This article is a little bit different than the rest of articles in my blog. Most of my articles are about technology, yet this article may seem related to politics or economics matters. But not really; I am not going to talk about politics.
This article is really about design.
The mission of this article is to lay out a system by which countries, banks and citizens in the Eurozone are not exposed to the risks and failures of each other.
“Model” is a technical word. A model is a simplification of reality, simple enough that it can be understood, but complex enough that it provides enough information to be useful. A model is a tool that we use to understand complex matters in a pragmatic way.
Our model of the Eurozone is going to be composed of four entities: Euro (currency), Banks, Governments and Citizens.
- The Euro is the currency that the Eurozone uses.
- Banks are all the banks in the Eurozone.
- Governments are the organizations ruling each country.
- Citizens are the regular people living in a country.
Each of this entities has a role:
- The role of the government is to provide a series of services to the citizens.
- The role of the citizens is to generate value by creating services and goods.
- The role of the banks is to lend money and keep money safe
- The role of the currency is to serve as a mean of exchange for services and goods.
And they have interactions with each other:
- The money that governments have is provided by the citizens (taxes) and banks (sovereign debt).
- Citizens expect banks to keep their money safe, that is they can withdraw the money from their bank at any time.
- Citizens use banks to finance their businesses.
- Banks lend money to other banks.
- Governments lend money to other governments.
“Risk” is another technical word. Risk is defined as the possibility of something happening weighted with its cost.
Since banks lend money to other banks, the failure of one big bank to return a loan can have a domino effect and destroy other banks. This is what happened in the financial crisis of 2008. Banks in U.S.A were exposed to loans that were unlikely to ever be collected. When that risk was realized, the bank had a lot of loses to the point were it was insolvent. Other banks that previously lent money to that first bank were exposed to the possibility of losing that money if that bank were to go bankrupt. This situation spread, domino effect, all over world.
The reaction to this problem was for governments to finance the troubled banks with the money that they collect via taxes. Since most governments operate on a deficit, the money lent to banks was actually obtained via another loan. The disastrous nature of this deal is that it exposes the government to be liable for the failure of private companies. The role of the government in this deal was to act as a proxy between the troubled banks and the organizations that actually contributed the money, and act as collateral – pay the cost of a loan not being repaid.
We don’t pay taxes so that the government can expend it in however way it deems necessary. We pay taxes in order to pay for services the community has agreed to finance, and financing failed banks is not one of those. This strategy has exposed governments to heavy loses, unjust treatment of their shareholders (citizens) and provided only the compensation that rescued banks won’t be failing now – but may, in any case, fail in the future.
Most governments are operating at a loss, their budget has a deficit. Governments are not collecting enough taxes to pay for the cost of the services they provide to their citizens. The difference is being meet using credit from banks. If banks are not willing, or able, to lend money to the government, then the government may go bankrupt.
Businesses depend on banks to finance their operations. If banks are not willing, or able, to lend money to the business, then the business may go bankrupt.
If many businesses go bankrupt, the taxes the government collect are going to be diminished and the government will have a bigger deficit.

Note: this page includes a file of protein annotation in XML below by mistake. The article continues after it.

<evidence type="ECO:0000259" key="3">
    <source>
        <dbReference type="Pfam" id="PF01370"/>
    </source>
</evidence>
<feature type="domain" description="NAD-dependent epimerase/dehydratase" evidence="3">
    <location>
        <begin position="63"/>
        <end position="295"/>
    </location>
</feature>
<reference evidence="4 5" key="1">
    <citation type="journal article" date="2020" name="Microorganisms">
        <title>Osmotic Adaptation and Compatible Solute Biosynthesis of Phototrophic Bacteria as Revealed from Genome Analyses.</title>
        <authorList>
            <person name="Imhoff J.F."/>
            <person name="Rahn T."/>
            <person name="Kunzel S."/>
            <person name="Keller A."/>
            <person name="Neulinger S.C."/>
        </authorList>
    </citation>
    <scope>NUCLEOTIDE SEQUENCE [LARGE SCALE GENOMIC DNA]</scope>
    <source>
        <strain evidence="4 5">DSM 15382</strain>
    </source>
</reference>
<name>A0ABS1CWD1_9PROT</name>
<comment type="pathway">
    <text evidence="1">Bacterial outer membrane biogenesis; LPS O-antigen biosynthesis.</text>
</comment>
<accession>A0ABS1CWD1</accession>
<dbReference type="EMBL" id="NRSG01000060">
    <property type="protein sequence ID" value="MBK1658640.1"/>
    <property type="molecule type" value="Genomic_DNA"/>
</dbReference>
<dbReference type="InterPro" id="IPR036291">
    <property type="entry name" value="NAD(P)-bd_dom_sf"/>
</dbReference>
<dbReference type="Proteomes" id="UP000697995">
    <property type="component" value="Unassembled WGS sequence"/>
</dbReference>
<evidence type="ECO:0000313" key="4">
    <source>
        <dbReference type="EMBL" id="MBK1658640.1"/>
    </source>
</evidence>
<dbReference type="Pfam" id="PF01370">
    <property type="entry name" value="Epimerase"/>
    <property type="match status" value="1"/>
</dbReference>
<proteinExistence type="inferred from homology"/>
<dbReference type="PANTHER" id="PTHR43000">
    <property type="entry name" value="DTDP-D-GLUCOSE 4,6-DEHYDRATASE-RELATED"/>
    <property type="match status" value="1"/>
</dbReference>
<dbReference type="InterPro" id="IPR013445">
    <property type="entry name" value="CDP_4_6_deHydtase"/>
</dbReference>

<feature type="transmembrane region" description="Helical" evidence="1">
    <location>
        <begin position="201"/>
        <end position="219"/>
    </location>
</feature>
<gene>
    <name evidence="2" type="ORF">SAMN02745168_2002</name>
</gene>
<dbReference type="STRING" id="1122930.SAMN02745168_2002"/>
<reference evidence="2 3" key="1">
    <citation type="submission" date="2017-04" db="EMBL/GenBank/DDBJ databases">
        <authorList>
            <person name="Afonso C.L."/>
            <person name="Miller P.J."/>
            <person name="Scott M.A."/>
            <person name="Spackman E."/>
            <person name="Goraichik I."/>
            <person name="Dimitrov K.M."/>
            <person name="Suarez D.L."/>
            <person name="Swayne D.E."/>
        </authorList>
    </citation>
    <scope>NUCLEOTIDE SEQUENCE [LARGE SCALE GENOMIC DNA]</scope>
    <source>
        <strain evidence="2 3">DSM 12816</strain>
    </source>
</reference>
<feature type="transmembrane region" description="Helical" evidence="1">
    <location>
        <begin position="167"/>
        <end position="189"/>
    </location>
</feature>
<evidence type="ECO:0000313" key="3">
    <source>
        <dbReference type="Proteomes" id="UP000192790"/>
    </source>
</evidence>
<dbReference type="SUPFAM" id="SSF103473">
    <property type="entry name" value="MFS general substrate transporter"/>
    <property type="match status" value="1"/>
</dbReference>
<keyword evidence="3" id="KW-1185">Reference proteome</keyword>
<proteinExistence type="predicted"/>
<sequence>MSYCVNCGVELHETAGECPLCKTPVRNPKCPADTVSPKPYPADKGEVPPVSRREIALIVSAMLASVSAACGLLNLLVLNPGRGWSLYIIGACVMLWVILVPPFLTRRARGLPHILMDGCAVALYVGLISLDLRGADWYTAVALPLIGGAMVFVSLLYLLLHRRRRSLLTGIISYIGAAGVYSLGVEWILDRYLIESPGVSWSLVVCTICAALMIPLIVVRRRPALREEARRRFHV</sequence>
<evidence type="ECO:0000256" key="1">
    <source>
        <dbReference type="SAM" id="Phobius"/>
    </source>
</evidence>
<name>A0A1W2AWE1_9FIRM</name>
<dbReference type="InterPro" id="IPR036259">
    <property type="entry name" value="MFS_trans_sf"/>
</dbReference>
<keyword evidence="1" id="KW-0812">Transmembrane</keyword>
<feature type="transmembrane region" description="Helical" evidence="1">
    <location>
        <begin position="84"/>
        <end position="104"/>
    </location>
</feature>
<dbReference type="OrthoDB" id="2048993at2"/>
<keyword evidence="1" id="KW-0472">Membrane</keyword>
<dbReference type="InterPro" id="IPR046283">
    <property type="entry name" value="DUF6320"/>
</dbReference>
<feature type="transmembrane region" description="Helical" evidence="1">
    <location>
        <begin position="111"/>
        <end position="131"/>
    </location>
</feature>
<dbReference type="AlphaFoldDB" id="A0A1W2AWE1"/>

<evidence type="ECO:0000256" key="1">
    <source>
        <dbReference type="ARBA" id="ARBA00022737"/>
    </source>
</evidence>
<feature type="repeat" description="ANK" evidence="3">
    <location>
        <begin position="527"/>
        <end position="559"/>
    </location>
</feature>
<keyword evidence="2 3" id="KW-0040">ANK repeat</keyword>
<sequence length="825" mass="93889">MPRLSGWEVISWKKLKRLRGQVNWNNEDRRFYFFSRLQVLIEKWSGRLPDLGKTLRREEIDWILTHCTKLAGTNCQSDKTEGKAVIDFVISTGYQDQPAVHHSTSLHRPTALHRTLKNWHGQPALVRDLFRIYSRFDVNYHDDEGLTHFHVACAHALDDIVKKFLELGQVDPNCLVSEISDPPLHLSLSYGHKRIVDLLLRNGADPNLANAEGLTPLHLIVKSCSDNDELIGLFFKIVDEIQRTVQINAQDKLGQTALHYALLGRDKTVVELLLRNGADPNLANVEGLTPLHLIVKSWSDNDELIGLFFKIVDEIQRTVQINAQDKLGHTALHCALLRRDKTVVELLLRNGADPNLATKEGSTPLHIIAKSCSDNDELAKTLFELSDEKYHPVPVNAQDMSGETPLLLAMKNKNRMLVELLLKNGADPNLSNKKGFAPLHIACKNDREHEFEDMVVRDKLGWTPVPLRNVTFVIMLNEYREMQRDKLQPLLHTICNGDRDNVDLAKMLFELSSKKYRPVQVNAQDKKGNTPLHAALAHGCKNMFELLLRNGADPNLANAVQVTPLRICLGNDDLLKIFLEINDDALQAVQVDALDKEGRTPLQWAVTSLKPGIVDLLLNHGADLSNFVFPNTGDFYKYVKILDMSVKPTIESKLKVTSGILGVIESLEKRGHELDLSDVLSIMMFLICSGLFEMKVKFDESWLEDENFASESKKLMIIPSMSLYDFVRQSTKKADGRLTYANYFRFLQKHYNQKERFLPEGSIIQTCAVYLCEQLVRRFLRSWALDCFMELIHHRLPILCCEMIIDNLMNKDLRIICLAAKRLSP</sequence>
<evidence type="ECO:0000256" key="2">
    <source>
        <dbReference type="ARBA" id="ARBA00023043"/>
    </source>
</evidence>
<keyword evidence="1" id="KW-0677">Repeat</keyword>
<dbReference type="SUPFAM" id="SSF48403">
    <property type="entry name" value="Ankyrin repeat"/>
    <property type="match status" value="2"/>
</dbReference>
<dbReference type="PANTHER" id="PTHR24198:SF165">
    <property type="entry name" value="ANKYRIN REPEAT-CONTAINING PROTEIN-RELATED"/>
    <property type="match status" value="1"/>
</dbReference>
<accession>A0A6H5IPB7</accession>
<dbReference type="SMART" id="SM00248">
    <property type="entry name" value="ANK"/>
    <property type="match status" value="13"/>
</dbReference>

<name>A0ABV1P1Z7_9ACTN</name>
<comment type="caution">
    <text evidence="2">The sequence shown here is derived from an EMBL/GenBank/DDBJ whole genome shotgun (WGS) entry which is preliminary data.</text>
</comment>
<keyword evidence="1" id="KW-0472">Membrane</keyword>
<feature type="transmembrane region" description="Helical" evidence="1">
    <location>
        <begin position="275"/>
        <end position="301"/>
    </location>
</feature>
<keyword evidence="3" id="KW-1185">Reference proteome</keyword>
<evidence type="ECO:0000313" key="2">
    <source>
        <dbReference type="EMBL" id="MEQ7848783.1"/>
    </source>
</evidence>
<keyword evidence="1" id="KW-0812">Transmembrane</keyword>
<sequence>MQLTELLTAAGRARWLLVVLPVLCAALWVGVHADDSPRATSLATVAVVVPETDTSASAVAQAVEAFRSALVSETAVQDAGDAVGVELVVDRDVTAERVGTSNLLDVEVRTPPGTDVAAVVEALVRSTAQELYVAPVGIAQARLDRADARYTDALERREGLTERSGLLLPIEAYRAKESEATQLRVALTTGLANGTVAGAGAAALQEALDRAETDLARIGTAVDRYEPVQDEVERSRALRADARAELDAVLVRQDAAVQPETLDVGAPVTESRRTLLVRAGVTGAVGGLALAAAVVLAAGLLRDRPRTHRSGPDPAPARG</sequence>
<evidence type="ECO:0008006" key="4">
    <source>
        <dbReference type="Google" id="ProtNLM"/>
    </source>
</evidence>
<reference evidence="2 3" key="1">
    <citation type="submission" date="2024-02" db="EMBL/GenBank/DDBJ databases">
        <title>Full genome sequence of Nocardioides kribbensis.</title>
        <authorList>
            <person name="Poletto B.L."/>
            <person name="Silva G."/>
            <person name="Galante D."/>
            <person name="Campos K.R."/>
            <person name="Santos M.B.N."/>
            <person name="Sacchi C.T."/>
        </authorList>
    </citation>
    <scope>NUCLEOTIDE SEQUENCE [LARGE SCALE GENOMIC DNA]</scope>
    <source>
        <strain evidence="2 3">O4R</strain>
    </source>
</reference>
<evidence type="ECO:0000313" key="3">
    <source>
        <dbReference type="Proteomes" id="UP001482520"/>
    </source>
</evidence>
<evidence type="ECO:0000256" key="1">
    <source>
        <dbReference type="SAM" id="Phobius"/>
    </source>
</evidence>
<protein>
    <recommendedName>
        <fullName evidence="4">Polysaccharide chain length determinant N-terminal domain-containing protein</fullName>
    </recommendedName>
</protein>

Since governments lend money to other governments, if one government, for any reason, is unable to return that money, the lending government may go bankrupt or incur in significant deficit. This is one of the aspects in the Greek crisis of 2015. The governments of Spain, Germany and France were exposed to thousands of millions of Greek sovereign debt and thus their ability to make decisions in a fair way was compromised.
The way in which the Eurozone dealt with the Greek crisis was obviously misguided when we consider the fact that those governments lent money they didn’t had (they operated on a deficit, thereby it was financed by issuing new debt) to pay for services that were not enjoyed by their own tax payers, to a country that was unlikely to return it, that used that money to pay back debt they previously acquired. Ridiculous.
So what we have here is a system in which the failure of citizens, governments and banks affect the others. They are very intertwined. Is it possible to build a system in which the failure of one is contained?
I think so. And it will be a simple thing actually. Just a matter of adding these rules to the game:
- Governments are not allowed to lend money to any other government.
- Banks are not allowed to lend money to other banks.
- Only the European central bank can lend money to other banks in the Eurozone.
- Only the European central bank can lend money to governments in the Eurozone.
- The European central bank decides if a bank should be lent money.
- The European central bank must always lend the money governments need.
If governments are not exposed to the debt of other countries, then it doesn’t matter – to them – if they fail. If Greece were to go bankrupt, it would have no impact on the finances of the governments of Germany, France or Spain.
If banks are not exposed to the debt of other banks, then it doesn’t matter – to them – if they fail. If one Spanish bank were to go bankrupt, it would have no impact on the finances of other banks in Spain.
Citizens use regular banks to finance their businesses. Banks are fully capable of absorbing loses of a regular business and if for any reason they are not, then it is only fair that they are allowed to fail – as any other business. Governments are not supposed to lend money to banks under no circumstance.
If only the European central bank were to be exposed to the debt of other banks in the Eurozone, then the failure of a bank will be contained, because the European central bank can always cope with any amount of losses because of the fact it can print money.
If only the European central bank were to be exposed to the debt of governments, then the failure of a government will be contained, because the European central bank can always cope with any amount of losses because of the fact it can print money.